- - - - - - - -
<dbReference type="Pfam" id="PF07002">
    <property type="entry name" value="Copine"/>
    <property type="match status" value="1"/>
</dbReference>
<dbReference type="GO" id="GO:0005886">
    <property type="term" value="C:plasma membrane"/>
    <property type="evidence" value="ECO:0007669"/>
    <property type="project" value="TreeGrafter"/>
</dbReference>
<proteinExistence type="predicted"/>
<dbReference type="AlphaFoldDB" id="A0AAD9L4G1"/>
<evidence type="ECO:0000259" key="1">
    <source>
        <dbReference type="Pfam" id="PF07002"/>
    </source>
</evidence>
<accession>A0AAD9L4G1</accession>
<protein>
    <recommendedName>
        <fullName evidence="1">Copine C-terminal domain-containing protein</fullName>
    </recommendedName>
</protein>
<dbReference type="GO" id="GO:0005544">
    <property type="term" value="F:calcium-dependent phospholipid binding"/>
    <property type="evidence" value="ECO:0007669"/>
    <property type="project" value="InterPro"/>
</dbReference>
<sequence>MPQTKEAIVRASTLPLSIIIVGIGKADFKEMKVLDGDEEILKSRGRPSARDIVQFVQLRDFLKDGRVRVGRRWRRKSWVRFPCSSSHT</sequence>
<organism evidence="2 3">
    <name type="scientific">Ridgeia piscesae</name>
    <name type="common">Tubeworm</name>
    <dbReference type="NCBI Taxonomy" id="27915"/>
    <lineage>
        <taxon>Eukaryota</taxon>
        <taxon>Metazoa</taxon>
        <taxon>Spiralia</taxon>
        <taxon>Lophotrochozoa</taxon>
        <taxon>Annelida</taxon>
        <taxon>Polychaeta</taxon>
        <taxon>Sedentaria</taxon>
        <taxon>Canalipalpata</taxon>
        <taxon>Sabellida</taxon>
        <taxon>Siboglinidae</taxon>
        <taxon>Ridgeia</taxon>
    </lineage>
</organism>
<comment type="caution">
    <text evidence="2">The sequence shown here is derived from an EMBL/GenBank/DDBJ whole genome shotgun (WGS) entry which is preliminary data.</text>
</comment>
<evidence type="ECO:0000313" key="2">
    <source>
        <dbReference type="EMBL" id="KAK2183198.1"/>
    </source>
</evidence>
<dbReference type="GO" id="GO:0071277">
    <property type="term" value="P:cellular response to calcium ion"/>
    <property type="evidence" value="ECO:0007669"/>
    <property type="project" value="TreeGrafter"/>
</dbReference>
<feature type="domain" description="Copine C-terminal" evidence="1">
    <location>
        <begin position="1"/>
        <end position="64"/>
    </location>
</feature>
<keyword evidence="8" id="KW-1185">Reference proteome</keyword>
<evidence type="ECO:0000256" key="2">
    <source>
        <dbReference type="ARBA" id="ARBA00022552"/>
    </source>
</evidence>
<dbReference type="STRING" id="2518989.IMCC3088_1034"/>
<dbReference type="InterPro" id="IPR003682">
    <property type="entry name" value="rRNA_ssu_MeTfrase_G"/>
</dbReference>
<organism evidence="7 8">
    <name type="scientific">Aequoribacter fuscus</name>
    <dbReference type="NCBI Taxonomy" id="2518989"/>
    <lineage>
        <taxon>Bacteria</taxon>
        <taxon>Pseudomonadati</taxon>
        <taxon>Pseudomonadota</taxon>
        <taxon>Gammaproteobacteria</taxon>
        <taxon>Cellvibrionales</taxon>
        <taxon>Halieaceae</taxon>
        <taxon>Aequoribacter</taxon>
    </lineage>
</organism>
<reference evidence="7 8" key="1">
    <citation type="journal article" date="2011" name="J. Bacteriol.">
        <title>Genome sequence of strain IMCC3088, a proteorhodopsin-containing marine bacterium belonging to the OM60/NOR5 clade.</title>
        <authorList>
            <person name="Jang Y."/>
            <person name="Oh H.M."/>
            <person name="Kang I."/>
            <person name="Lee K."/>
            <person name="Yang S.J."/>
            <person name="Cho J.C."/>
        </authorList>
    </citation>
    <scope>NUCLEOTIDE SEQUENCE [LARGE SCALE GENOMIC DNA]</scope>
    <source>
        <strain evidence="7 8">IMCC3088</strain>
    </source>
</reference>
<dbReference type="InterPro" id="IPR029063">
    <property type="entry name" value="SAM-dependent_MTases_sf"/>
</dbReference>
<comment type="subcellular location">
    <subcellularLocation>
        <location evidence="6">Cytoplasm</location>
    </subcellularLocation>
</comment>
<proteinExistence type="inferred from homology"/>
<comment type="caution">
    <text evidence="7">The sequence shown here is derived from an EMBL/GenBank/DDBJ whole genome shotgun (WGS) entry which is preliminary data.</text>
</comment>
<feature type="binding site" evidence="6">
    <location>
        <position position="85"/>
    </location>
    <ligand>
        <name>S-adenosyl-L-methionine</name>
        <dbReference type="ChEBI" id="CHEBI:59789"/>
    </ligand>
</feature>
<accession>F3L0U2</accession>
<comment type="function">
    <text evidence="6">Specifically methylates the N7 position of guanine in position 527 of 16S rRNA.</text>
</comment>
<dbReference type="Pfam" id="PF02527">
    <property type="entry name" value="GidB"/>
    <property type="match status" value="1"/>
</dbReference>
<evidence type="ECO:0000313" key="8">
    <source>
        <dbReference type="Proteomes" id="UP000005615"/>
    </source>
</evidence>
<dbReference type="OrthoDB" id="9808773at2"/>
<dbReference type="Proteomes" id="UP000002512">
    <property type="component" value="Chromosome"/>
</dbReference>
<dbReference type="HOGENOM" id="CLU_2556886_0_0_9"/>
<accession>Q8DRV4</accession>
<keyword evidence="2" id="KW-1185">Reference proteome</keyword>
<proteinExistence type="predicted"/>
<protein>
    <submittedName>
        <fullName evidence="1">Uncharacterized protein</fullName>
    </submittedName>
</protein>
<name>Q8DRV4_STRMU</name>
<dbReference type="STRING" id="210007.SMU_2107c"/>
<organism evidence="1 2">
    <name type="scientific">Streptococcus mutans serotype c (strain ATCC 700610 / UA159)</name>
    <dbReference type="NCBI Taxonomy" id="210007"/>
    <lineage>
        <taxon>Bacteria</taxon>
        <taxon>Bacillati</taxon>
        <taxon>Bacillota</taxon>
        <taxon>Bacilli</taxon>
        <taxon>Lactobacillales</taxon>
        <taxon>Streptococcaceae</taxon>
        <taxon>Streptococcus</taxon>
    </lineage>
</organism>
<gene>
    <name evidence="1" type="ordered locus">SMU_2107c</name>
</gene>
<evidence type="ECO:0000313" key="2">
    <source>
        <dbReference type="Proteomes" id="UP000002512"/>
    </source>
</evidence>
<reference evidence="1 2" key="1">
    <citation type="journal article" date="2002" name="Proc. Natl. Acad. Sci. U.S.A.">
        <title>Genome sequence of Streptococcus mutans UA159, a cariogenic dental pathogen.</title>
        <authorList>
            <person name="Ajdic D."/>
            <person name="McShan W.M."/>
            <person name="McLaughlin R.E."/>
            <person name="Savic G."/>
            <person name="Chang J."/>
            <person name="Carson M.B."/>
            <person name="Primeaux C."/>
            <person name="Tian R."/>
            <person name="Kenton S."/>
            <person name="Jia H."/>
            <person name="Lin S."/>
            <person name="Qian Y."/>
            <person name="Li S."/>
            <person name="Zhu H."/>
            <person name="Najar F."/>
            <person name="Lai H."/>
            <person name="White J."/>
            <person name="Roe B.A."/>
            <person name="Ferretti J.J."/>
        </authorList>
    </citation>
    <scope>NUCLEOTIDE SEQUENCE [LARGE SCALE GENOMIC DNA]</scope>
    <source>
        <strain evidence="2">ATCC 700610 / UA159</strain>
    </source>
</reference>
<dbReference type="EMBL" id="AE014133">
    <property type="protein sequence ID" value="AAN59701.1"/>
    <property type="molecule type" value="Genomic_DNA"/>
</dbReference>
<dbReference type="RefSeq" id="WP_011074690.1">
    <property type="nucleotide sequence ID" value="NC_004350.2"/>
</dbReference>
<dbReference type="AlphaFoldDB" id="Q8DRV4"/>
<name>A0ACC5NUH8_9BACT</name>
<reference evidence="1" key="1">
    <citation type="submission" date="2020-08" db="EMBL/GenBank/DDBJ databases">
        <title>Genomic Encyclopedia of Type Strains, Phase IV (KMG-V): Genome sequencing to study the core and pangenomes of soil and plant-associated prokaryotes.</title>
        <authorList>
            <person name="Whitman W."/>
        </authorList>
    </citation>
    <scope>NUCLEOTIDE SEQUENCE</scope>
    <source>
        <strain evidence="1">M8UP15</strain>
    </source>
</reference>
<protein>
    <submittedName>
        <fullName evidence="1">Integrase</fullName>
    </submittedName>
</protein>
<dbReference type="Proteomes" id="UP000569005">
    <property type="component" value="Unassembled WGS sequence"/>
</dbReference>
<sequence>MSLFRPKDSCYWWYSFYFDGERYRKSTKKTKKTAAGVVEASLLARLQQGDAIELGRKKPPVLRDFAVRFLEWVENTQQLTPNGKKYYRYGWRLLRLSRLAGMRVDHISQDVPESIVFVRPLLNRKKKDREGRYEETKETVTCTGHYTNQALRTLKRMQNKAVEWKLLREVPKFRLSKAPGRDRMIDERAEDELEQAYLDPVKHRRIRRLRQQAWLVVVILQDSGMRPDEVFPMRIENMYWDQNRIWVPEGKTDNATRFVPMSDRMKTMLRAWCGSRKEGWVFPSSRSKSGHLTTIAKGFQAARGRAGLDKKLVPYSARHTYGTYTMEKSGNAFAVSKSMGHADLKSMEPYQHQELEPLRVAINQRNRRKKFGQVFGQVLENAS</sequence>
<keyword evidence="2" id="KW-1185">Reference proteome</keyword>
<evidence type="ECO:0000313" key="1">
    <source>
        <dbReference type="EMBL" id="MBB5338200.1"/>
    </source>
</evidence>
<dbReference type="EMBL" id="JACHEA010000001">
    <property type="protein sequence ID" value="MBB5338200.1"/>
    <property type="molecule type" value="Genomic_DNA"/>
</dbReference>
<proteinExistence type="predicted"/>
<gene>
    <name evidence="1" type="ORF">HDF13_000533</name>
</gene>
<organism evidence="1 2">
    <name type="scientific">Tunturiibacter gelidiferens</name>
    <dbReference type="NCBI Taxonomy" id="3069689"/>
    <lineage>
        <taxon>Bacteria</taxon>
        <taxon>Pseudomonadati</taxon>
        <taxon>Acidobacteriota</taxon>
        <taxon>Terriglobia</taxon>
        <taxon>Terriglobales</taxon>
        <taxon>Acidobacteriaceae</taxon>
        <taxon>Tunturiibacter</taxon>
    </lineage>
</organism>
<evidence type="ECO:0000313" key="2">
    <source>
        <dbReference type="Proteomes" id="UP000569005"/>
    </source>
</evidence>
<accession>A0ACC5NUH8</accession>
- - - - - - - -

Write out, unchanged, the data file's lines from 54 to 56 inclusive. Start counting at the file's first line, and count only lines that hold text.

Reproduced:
</evidence>
<dbReference type="GO" id="GO:0071277">
    <property type="term" value="P:cellular response to calcium ion"/>